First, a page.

A new link to the B.A.R.S. 2 meter has been established in Freeland. The new link is connected from W3OHX (146.067 Mhz PL 103.5) and will be great for those of you in the area. The B.A.R.S. repeater is very active and we hope the link will encourage others in the area to join in on the fun and conversation. A very happy holiday gift from all of the folks who operate the W3OHX repeater.
We received notification that our 70cm (447.925 Mhz) repeater was causing interference to a public utility repeater. Upon notification we promptly removed the repeater from service and are undertaking necessary repairs. The 6 meter (53.59 Mhz) repeater shares the controller for the 70cm repeater, therefore it is also out of service as a consequence. We have removed the equipment from the tower site and it is getting a compete overhaul in the warmth and comfort of WC3H's basement. We expect both repeaters to be back in service by early spring at the latest.
The Berwick MESH link node is alive! In a wonderful example of 'helping hams', WC3H, N3TQK, W3RC, and KC3BFS descended upon the home of KC3APN and installed the antennas for his MESH mini-cluster. Materials used were one ten foot mast, one set of 18 inch Channel Master mounting brackets, one 24db dish antenna, one 15db vertical antenna, two 25 foot rolls of LMR-400 cable, one node, one 25 foot LAN cable, and one 25 foot extension cord. The node is in the attic, and the extension cord and LAN cable are there for easy access and power cycling. There are four nodes in the cluster, including a mobile. The mobile is not always under power.
This cluster will act as a target for further testing from the repeater site using the portable push up tower. The distance is 7.6 miles. We want to be sure we can get a high quality link without using any amplifiers before hiring a certified climber to go up the tower for a permanent installation.
Once the permanent link is established there will be some MESH services available for all of you to use and experiment with. Anyone interested in MESH Networking is encouraged to link up to the Berwick site (if you can) for now, or the repeater site when it is installed. Fun times ahead, and hopefully more sites to link to!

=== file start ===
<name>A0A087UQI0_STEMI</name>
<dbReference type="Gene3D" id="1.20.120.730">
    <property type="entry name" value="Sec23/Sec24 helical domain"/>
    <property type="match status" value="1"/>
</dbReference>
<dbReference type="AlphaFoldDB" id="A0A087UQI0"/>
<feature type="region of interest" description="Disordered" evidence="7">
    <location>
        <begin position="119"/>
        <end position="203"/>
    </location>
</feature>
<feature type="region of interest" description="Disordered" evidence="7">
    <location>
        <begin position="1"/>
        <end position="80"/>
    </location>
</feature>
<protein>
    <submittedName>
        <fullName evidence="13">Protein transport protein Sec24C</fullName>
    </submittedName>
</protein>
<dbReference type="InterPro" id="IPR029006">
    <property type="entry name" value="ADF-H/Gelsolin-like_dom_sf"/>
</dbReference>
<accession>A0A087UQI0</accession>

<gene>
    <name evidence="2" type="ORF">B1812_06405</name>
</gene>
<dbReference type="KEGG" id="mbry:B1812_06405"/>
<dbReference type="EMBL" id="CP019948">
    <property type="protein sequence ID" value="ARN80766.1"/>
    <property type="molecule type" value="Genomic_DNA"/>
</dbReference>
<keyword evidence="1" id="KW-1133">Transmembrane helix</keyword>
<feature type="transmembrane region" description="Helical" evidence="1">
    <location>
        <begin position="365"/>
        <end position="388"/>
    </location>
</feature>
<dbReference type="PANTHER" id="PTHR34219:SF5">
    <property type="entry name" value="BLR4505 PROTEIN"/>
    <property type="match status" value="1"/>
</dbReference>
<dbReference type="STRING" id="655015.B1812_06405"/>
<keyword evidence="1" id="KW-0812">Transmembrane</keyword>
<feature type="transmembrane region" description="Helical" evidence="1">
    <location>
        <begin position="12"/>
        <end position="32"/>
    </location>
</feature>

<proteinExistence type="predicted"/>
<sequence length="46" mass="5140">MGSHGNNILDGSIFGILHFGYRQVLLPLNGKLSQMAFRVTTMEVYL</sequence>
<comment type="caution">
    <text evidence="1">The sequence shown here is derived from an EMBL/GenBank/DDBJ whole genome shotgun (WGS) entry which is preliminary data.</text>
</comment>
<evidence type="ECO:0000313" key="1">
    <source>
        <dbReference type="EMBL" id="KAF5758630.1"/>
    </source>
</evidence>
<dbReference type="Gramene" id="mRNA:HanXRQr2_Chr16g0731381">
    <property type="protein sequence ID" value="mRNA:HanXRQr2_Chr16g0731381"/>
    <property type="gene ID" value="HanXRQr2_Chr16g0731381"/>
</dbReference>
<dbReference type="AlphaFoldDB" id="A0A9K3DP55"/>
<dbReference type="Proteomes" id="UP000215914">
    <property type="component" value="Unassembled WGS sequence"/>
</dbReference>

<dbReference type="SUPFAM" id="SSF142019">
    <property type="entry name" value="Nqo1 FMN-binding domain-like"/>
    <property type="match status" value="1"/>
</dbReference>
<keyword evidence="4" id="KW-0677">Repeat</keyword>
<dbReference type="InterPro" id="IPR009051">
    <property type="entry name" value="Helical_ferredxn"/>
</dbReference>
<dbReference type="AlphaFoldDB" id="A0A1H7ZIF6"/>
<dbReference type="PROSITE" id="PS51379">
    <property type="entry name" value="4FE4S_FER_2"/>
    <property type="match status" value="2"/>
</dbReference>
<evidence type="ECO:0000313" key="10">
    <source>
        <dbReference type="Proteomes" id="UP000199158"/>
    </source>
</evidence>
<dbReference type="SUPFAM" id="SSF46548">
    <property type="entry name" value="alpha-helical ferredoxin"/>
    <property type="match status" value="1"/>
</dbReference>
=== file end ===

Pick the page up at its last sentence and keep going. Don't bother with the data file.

Daisy 'the amazing weather dog' gave her full co-operation during the installation and everyone ended the day with their limbs and digits unscathed by puppy teeth. It is rumored that mass quantities of chicken wings were consumed at this gathering, along with a ham and cheese hoagie. You can see the day's activity by clicking on the photos button.
C.M.A.R.C. is asking all hams who have disposable gear to contact N3OMA (Andy) so he can prepare for the upcoming spring hamfest season. Andy needs time to sort through and prepare worthy items for sale at the club table. If you intend to donate, please do not offload useless trash bin stuff. Anything ham radio, working consumer electronics, and anything else that you think others could use, and would be willing to pay for is welcome. You can contact Andy at email@example.com
We are ready to install the MESH antennas at the Berwick node site. KC3APN gets vertigo and can't go up on his roof so some club members have graciously volunteered to help out with the installation. We hope to do this near the end of the month or the beginning of November. We will use a 24db dish and a 15db vertical antenna in diversity mode. We will not install any amplifiers at this time as we feel the 7.6 mile haul will work just fine without them. The Berwick mini-cluster currently has a web server, FTP server, an IRC chat channel on a node based server, and a pan tilt web cam with two way audio. An internet gateway is available for activities that fall within part 97 rules.